What We're Reading: Alzheimer Test; Crestor Rights for $320M; COVID-19–Linked Syndrome Risk in Black Children

December 1, 2020
AJMC Staff

The first blood test to help diagnose Alzheimer disease is now for sale; AstraZeneca will sell the rights to its cholesterol drug Crestor for $320 million; Black children are disproportionately affected by severe syndrome linked with coronavirus disease 2019 (COVID-19).

First Blood Test to Help Diagnosis Alzheimer Disease on the Market

The first blood test to help diagnose Alzheimer disease (AD) is now for sale by manufacturer C2N Diagnostics. The Associated Press reported that independent experts remain skeptical as key test results have not been published on the test’s efficacy and it has not been approved by the FDA. While not intended for general screening or for those without symptoms, the test is aimed for people 60 years and older who are having thinking problems and are being evaluated for AD.

AstraZeneca to Sell Cholesterol Drug for $320M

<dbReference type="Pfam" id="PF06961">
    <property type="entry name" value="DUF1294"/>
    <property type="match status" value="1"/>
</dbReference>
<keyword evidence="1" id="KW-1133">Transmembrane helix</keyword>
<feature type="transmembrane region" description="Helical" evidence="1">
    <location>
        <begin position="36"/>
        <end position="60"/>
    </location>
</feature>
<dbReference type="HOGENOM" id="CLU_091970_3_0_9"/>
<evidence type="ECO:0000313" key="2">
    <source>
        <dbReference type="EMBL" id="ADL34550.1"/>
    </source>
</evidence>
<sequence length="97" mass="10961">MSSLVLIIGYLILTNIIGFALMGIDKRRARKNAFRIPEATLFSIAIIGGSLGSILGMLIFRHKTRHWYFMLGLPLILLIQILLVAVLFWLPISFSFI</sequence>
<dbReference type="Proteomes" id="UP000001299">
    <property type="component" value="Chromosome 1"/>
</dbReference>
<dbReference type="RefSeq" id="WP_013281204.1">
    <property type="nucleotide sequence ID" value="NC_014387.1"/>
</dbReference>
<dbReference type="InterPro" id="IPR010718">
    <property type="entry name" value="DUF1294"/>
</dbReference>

AstraZeneca said it would sell the rights to its cholesterol drug Crestor to German pharmaceutical company Gruenenthal GmbH for an upfront payment of $320 million, Reuters reported. The move comes as the British drugmaker seeks to shift focus to its cancer treatments portfolio, with the deal expected to close in the first quarter of 2021. While among the best-selling medicines in 2015, Crestor’s sales were said to have been hit by the arrival of more cost-efficient generic rivals in 2016.

Black Children More Prone to Severe COVID-19–Linked Syndrome

A study published yesterday in JAMA Network Open assessing 223 patients in New York City younger than 20 years hospitalized with the rare, severe multisystem inflammatory syndrome in children (MIS-C) found that Black children were disproportionately affected. According to CIDRAP, development of MIS-C was noted to be an abnormal immune response to coronavirus disease 2019, with adults potentially at risk as well. Black children constituted 34.4% of MIS-C cases, followed by Hispanic children (29.8%) and White children (12.8%).